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Hello David,

There is a book in the BAA shop entitled ‘Introduction to DSLR Astrophotography’ which may well be worth you acquiring, see:
I have no experience with spectroscopy, but I would suspect the difference between the cameras cited would be very subtle. The Canon 60Da is optimised for astronomy as it has extended red sensititivity, but it costs about £750. The Canon data is here:

H-alpha regions will need far shorter exposure times with this camera, but if used for terrestrial subjects any red objects will come out far redder than their visual appearance. The normal cameras you mention both have 30 second and Bulb exposures so clearly can be used for astronomy.

Not sure what you mean by steered and unsteered? If you have a small equatorial mount, and there are some quite nifty ones around, such as the Vixen Polarie:
…then you can take wide field shots with standard lenses that are several minutes in duration, quite easily.

However, for prime focus telescope work you need either a great equatorial mount or some form of guiding/autoguiding…. Without somehow guiding the exposure your shots will be limited to somewhere between 15 seconds and 2 minutes on the celestial equator, depending on whether your drive is poor or excellent, and what focal length you are working at. You can stack multiple short exposures using software such as Registax or Deep Sky Stacker. There are numerous handy videos on Youtube explaining how to use this type of software. For an astronomical telescope with a drive you need a camera to drawtube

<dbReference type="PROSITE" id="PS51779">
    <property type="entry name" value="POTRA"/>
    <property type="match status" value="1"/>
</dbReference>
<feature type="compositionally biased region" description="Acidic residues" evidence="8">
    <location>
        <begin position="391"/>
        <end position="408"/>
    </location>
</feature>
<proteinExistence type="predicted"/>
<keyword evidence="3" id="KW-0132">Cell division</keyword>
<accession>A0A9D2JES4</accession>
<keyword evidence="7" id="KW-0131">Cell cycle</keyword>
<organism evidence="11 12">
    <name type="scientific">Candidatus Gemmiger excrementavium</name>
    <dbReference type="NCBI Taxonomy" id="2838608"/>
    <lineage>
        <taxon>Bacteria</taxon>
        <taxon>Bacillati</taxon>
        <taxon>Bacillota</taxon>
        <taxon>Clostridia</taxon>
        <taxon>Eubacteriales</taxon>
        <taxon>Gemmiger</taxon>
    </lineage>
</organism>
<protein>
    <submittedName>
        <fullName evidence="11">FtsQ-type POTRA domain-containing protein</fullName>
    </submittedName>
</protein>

adapter that will fit a Canon EOS bayonet mount, such as this:

You may have a 1.25 or 2 inch telescope drawtube so you also need a compatible T adaptor to mate with the T-ring. For prime focus photography one problem often encountered with old Newtonian telescopes is not being able to rack the camera in close enough to achieve focus, but if you have achieved focus with a film SLR then you should not have a problem. As for eyepiece projection, well, this is usually used for lunar and planetary work, although most 21st century imagers use Barlows and Powermates for this purpose. For high resolution planetary imaging most imagers would not use a DSLR at all, but a high frame rate USB/Firewire camera that can shoot at up to 100 frames per second to give thousands of frames that can be aligned and stacked in Registax or Autostackert. An example of such a camera is the ASI 120MC, such as sold here (colour and mono versions are available):

There is also a BAA Observers workshop on September 20 which may be of interest if you are thinking about planetary imaging, although I’m not sure if DSLRs will be included:

But I would definitely consider buying the aforementioned BAA book.

Other forum readers who have more experience with DSLRs may be able to give better advice about the specific Canon  cameras you have mentioned.